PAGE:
Economics in the 1950s
Essay title: Economics in the 1950s
By the 1950s people were beginning to realize that the economy affects every person individually, whether they have a salary of fifty cents to ten million dollars. The security of our jobs and how much we earn doing them, the cost of the goods we buy, the price we pay to borrow money, and the interest we get by saving it are all directly related to the health of the economy. And in the 1950s the American economy was the strongest in the world.

In the 1950s people were receiving jobs as large companies created more jobs and we were buying new technology such as the transistor and color television. People also began to work in white-collar jobs more than ever, and the baby boom, coupled with the GI Bill, laid the groundwork for newly developed communities and suburbs. Other economic activities were buying on credit, playing the stock market, and taking loans from banks.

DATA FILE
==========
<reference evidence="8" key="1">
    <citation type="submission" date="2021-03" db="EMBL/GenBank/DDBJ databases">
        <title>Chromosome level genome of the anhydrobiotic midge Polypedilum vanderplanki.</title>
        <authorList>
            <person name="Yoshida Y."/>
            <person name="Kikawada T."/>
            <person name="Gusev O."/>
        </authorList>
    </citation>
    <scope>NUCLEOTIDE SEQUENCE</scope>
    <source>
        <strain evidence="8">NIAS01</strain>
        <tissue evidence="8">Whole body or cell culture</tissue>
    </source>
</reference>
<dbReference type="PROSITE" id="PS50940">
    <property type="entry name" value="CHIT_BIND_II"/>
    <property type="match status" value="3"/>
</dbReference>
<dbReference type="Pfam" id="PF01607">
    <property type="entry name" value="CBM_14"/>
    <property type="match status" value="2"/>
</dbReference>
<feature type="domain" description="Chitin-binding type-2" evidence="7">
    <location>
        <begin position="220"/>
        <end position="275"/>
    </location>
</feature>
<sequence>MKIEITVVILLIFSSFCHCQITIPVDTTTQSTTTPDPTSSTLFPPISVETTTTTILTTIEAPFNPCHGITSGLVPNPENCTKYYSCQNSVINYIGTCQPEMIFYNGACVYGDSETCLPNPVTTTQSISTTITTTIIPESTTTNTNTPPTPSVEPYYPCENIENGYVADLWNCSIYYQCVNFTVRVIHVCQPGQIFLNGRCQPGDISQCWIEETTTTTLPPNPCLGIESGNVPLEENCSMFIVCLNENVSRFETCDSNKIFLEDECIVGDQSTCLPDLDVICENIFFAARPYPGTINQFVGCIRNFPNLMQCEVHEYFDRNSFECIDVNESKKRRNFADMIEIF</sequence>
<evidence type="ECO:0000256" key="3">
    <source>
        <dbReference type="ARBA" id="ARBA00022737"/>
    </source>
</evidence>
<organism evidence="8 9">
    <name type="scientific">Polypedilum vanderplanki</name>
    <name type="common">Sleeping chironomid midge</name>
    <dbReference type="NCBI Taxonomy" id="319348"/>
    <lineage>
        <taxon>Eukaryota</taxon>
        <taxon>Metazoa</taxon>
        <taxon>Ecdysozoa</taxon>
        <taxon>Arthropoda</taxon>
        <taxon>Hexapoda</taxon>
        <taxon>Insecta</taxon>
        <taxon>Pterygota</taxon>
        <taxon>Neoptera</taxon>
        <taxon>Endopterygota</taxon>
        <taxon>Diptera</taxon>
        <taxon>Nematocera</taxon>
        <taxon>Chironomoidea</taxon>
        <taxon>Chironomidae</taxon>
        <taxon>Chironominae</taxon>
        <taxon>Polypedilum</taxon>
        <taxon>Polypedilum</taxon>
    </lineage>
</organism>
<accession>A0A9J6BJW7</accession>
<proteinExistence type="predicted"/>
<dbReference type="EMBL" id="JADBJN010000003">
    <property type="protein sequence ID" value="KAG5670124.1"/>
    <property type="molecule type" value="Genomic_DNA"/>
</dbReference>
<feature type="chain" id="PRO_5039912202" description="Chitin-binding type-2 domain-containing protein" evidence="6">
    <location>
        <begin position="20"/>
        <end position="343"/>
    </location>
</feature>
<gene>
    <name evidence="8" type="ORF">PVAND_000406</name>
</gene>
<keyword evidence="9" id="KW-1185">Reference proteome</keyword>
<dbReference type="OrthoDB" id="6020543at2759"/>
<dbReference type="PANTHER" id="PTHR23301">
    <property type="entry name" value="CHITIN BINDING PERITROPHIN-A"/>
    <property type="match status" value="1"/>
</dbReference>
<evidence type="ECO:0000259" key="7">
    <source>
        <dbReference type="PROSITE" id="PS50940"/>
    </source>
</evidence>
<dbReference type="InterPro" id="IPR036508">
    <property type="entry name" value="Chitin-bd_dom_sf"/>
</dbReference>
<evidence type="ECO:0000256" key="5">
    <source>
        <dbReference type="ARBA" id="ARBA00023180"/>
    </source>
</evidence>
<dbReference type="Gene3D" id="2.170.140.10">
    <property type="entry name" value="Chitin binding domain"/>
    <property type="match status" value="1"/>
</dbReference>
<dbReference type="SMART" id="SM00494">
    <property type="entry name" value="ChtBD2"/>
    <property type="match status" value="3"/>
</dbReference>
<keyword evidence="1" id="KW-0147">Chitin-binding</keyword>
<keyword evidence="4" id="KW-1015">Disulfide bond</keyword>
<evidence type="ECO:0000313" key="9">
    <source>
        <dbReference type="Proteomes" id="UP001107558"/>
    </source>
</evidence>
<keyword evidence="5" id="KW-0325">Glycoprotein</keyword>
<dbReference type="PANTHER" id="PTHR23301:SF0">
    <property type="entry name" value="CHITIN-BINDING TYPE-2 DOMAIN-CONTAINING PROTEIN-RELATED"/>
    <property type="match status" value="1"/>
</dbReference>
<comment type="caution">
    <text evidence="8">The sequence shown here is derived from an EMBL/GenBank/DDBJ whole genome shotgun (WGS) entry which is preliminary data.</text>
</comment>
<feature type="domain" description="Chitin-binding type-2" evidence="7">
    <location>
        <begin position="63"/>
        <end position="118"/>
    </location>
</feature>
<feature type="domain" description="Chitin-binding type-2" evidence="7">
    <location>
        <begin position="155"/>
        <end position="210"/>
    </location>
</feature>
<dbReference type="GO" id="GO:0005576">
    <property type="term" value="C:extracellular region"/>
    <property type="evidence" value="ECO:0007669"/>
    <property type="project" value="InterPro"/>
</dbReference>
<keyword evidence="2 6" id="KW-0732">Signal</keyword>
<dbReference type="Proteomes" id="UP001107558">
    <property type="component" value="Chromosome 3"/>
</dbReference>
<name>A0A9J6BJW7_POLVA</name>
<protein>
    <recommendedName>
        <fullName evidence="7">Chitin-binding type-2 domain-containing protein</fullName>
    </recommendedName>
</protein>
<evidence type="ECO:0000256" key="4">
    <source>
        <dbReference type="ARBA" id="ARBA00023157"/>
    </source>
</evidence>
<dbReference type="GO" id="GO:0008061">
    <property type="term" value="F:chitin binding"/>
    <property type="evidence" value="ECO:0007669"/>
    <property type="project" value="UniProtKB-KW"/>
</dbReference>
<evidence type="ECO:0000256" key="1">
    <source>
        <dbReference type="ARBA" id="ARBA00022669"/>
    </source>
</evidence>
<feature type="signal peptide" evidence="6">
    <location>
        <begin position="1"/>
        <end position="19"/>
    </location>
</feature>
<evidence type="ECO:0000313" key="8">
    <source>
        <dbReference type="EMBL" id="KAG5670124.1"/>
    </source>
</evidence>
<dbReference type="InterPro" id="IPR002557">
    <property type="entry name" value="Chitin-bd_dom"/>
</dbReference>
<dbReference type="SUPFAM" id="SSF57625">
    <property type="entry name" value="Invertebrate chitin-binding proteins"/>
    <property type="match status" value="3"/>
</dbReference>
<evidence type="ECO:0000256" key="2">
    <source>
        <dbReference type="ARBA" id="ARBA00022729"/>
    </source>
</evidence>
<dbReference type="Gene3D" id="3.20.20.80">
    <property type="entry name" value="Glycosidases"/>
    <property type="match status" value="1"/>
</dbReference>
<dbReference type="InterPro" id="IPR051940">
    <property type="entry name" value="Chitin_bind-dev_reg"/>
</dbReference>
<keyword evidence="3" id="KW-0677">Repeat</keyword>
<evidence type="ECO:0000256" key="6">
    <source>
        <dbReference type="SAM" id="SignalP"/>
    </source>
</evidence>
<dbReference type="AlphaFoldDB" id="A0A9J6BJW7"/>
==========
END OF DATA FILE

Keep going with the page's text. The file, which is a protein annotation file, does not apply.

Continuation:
A nations prosperity is measured by its national income, the value of all the goods and services it produces, and also called the gross national product (GNP). By that measure, as by many others, the United States was the unquestioned world leader after World War II. In 1950 the U.S. GNP was $284.6 billion, and by the end of the 1950s it had increased to $482.7

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1950S People And Nations Prosperity. (April 2, 2021). Retrieved from